It's time for everyone to take passwords seriously
I’m going to take a break from answering questions this week to talk about an issue that affects every single one of us, and that’s passwords.
Industry studies, as well as my own personal experience show that most people simply do not take seriously the issue of securing themselves with strong, hard to guess, frequently changed passwords that are unique to each site, web service, or application that you use. It’s worth going over related information to make sure you understand the why’s of good password practices.
Study after study shows that, despite the dire warnings constantly circulated in the press, a startling number computer users still use strings like “Qwerty,” “123456,” “LetMeIn” or even “password” as their password. Others think they’re clever using the name of their pet, or their anniversary, or some other piece of information they can remember easily.
Unfortunately, password-cracking software can guess such passwords in mere seconds.
Worse yet, in order to avoid having to remember passwords for the dozens of sites they use, people often use the same password everywhere. Yes, hackers are well aware of this.
Still feel clever?
There is a ridiculously easy way to fix this problem, and that is to use an automated password manager.
There are multiple good ones on the market. Hit Google and do a bit of research to find the one that’s right for you.
What these packages do is take all the drudgery out of all aspects of password management. This includes making up passwords, trying to remember them, and even changing them at regular intervals. Good password managers will do all of that for you, and work on every device you have, including computers (Windows, Mac, and Linux), tablet devices, and smart phones.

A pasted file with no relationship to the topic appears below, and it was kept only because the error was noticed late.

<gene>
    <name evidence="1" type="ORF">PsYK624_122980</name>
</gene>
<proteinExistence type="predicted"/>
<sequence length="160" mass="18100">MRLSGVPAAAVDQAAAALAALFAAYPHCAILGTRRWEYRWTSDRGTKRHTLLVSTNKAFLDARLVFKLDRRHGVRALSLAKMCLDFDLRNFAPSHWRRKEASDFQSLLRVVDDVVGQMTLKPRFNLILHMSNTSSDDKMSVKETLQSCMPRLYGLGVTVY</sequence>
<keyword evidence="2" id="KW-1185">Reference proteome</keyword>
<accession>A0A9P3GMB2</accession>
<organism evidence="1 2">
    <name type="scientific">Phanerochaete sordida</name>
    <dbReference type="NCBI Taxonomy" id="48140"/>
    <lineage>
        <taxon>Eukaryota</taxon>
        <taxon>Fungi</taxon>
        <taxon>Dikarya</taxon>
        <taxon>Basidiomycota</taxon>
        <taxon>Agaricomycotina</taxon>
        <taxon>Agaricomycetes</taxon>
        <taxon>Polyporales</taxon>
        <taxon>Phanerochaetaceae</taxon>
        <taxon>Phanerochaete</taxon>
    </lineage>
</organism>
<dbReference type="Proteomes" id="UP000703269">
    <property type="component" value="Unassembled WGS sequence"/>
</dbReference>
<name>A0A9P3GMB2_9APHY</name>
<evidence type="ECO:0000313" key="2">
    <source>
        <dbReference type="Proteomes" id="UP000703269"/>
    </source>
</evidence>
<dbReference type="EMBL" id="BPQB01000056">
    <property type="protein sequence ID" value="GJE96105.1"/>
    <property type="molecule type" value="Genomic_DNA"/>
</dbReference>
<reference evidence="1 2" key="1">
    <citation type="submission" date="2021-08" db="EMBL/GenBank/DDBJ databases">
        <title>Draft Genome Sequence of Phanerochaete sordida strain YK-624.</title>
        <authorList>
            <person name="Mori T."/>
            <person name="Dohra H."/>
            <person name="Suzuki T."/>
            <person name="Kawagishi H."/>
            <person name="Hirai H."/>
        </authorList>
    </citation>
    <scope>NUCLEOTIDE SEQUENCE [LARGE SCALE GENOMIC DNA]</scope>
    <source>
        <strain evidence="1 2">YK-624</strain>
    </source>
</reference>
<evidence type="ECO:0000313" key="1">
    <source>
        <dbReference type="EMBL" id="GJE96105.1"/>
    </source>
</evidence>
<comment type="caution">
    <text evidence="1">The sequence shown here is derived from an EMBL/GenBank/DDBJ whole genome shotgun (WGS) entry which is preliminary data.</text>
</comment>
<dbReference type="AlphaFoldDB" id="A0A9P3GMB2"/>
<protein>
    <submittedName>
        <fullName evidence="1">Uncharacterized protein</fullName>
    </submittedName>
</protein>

They detect when you’re signing into a site that requires a password, and automatically fill it in for you. And these managers generate passwords that don’t contain a single piece of traceable information, and are, in fact, complete gibberish to human eyes. And that’s OK, because you never have to type-in or even see the passwords. All you need is the password that secures your account with the password manager – and you’d better not choose password!
I wanted to mention a recent tool that’s become available to many users that can really help you to know if your passwords have been compromised.
As you probably know, many browsers, including Microsoft’s Edge, have the ability to store your username and password for most sites you visit. Microsoft recently added a feature to Edge that allows it to check your stored information against lists of known compromised user accounts. It then displays a warning list to you of which (if any) accounts have been exposed.
If your system displays a lot of them, and which use a lot of the same password, that should be a giant wake-up call to you that your online personal security needs some work.
To access this feature, run Edge, and in the address bar, type: edge://settings/passwords/passwordMonitor. In case that broke across lines in your local newspaper, there are no spaces or hyphens in that URL.
The tool will tell you about any leaked passwords and even provides a convenient link to click to go to the site and update your password.
If the scan shows that you have some in there, don’t feel bad – even I had a few that needed taking care of. The point is, I didn’t even know about them until I used this tool. This is a genuine, non-sarcastic “Thanks, Bill!” feature that everybody should be using to help combat cyber criminals.
To view additional content, comment on articles, or submit a question of your own, visit my website at ItsGeekToMe.co (not .com!)